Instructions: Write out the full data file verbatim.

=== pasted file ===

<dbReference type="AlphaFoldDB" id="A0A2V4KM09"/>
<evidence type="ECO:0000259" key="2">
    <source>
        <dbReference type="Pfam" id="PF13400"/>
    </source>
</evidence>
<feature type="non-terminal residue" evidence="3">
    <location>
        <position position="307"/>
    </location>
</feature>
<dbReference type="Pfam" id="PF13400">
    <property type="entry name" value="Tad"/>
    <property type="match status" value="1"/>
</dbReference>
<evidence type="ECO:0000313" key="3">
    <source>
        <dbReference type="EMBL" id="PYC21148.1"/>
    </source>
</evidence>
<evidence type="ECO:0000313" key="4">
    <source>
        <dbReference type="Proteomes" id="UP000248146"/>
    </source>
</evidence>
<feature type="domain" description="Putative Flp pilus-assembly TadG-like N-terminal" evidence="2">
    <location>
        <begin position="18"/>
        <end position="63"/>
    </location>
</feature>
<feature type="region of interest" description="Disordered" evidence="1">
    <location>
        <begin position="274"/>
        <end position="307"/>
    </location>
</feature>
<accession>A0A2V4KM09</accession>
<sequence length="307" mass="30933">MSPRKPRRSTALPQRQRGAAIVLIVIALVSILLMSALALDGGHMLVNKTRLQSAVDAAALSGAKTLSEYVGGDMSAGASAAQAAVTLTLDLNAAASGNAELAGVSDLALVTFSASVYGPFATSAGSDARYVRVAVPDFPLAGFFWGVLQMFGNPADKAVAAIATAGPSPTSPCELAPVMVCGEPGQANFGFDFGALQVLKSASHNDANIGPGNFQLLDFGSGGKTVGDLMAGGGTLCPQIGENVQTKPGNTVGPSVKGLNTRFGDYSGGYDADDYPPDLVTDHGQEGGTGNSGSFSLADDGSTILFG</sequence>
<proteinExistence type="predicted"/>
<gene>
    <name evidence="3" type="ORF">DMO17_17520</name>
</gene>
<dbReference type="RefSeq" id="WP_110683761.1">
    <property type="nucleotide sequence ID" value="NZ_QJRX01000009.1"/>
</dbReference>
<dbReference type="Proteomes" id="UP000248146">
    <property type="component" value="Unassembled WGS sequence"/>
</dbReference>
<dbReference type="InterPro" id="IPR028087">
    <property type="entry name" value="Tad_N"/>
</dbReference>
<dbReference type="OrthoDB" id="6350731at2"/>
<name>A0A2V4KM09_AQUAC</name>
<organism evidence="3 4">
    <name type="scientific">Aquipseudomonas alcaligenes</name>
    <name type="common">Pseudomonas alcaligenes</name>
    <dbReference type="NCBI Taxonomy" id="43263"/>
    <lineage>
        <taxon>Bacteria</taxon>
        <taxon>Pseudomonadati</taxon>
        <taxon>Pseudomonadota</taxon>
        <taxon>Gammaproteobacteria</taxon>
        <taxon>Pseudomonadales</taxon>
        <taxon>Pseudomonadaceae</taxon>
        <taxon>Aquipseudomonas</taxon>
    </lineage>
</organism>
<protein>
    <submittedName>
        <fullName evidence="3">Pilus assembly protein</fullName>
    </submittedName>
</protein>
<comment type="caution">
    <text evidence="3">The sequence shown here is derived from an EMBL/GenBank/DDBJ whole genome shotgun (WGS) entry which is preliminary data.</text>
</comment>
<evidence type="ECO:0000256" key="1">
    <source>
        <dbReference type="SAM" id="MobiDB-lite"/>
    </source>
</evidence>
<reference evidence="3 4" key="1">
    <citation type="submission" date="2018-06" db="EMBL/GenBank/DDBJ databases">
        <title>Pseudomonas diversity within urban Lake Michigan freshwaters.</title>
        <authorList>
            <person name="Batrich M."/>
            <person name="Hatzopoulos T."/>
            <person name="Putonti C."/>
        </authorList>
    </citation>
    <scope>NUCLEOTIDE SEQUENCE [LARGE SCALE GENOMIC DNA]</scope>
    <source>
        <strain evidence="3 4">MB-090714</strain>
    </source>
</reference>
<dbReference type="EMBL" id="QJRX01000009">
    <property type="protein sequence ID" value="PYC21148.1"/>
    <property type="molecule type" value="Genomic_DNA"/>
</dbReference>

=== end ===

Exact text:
<dbReference type="AlphaFoldDB" id="A0A2V4KM09"/>
<evidence type="ECO:0000259" key="2">
    <source>
        <dbReference type="Pfam" id="PF13400"/>
    </source>
</evidence>
<feature type="non-terminal residue" evidence="3">
    <location>
        <position position="307"/>
    </location>
</feature>
<dbReference type="Pfam" id="PF13400">
    <property type="entry name" value="Tad"/>
    <property type="match status" value="1"/>
</dbReference>
<evidence type="ECO:0000313" key="3">
    <source>
        <dbReference type="EMBL" id="PYC21148.1"/>
    </source>
</evidence>
<evidence type="ECO:0000313" key="4">
    <source>
        <dbReference type="Proteomes" id="UP000248146"/>
    </source>
</evidence>
<feature type="domain" description="Putative Flp pilus-assembly TadG-like N-terminal" evidence="2">
    <location>
        <begin position="18"/>
        <end position="63"/>
    </location>
</feature>
<feature type="region of interest" description="Disordered" evidence="1">
    <location>
        <begin position="274"/>
        <end position="307"/>
    </location>
</feature>
<accession>A0A2V4KM09</accession>
<sequence length="307" mass="30933">MSPRKPRRSTALPQRQRGAAIVLIVIALVSILLMSALALDGGHMLVNKTRLQSAVDAAALSGAKTLSEYVGGDMSAGASAAQAAVTLTLDLNAAASGNAELAGVSDLALVTFSASVYGPFATSAGSDARYVRVAVPDFPLAGFFWGVLQMFGNPADKAVAAIATAGPSPTSPCELAPVMVCGEPGQANFGFDFGALQVLKSASHNDANIGPGNFQLLDFGSGGKTVGDLMAGGGTLCPQIGENVQTKPGNTVGPSVKGLNTRFGDYSGGYDADDYPPDLVTDHGQEGGTGNSGSFSLADDGSTILFG</sequence>
<proteinExistence type="predicted"/>
<gene>
    <name evidence="3" type="ORF">DMO17_17520</name>
</gene>
<dbReference type="RefSeq" id="WP_110683761.1">
    <property type="nucleotide sequence ID" value="NZ_QJRX01000009.1"/>
</dbReference>
<dbReference type="Proteomes" id="UP000248146">
    <property type="component" value="Unassembled WGS sequence"/>
</dbReference>
<dbReference type="InterPro" id="IPR028087">
    <property type="entry name" value="Tad_N"/>
</dbReference>
<dbReference type="OrthoDB" id="6350731at2"/>
<name>A0A2V4KM09_AQUAC</name>
<organism evidence="3 4">
    <name type="scientific">Aquipseudomonas alcaligenes</name>
    <name type="common">Pseudomonas alcaligenes</name>
    <dbReference type="NCBI Taxonomy" id="43263"/>
    <lineage>
        <taxon>Bacteria</taxon>
        <taxon>Pseudomonadati</taxon>
        <taxon>Pseudomonadota</taxon>
        <taxon>Gammaproteobacteria</taxon>
        <taxon>Pseudomonadales</taxon>
        <taxon>Pseudomonadaceae</taxon>
        <taxon>Aquipseudomonas</taxon>
    </lineage>
</organism>
<protein>
    <submittedName>
        <fullName evidence="3">Pilus assembly protein</fullName>
    </submittedName>
</protein>
<comment type="caution">
    <text evidence="3">The sequence shown here is derived from an EMBL/GenBank/DDBJ whole genome shotgun (WGS) entry which is preliminary data.</text>
</comment>
<evidence type="ECO:0000256" key="1">
    <source>
        <dbReference type="SAM" id="MobiDB-lite"/>
    </source>
</evidence>
<reference evidence="3 4" key="1">
    <citation type="submission" date="2018-06" db="EMBL/GenBank/DDBJ databases">
        <title>Pseudomonas diversity within urban Lake Michigan freshwaters.</title>
        <authorList>
            <person name="Batrich M."/>
            <person name="Hatzopoulos T."/>
            <person name="Putonti C."/>
        </authorList>
    </citation>
    <scope>NUCLEOTIDE SEQUENCE [LARGE SCALE GENOMIC DNA]</scope>
    <source>
        <strain evidence="3 4">MB-090714</strain>
    </source>
</reference>
<dbReference type="EMBL" id="QJRX01000009">
    <property type="protein sequence ID" value="PYC21148.1"/>
    <property type="molecule type" value="Genomic_DNA"/>
</dbReference>